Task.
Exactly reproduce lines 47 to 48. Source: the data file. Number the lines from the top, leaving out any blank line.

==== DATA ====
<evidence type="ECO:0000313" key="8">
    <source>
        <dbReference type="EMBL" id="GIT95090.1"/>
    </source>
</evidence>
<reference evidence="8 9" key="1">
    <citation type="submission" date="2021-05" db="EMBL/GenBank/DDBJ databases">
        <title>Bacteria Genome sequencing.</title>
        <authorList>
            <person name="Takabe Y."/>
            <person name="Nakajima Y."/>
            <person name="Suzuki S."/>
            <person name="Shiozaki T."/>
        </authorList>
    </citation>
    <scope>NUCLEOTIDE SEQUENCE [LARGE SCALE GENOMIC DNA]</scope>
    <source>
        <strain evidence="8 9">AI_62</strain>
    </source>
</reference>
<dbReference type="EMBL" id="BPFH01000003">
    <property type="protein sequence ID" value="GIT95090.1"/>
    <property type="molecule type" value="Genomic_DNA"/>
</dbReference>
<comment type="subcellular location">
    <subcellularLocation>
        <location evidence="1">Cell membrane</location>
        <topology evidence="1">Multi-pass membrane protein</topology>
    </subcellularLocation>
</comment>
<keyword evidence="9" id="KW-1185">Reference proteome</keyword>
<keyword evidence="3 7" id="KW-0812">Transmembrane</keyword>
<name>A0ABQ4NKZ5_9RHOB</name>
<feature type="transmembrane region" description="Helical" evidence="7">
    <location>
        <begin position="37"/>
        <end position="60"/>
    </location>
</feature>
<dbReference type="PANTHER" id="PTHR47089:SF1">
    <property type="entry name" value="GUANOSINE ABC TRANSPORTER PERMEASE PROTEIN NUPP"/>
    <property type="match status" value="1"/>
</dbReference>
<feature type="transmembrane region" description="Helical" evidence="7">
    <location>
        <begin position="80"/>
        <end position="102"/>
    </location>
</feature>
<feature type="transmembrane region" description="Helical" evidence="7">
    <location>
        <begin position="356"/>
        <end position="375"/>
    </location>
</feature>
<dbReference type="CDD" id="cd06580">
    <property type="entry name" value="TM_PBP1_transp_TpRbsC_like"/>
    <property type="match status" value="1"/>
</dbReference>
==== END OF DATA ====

        <end position="102"/>
    </location>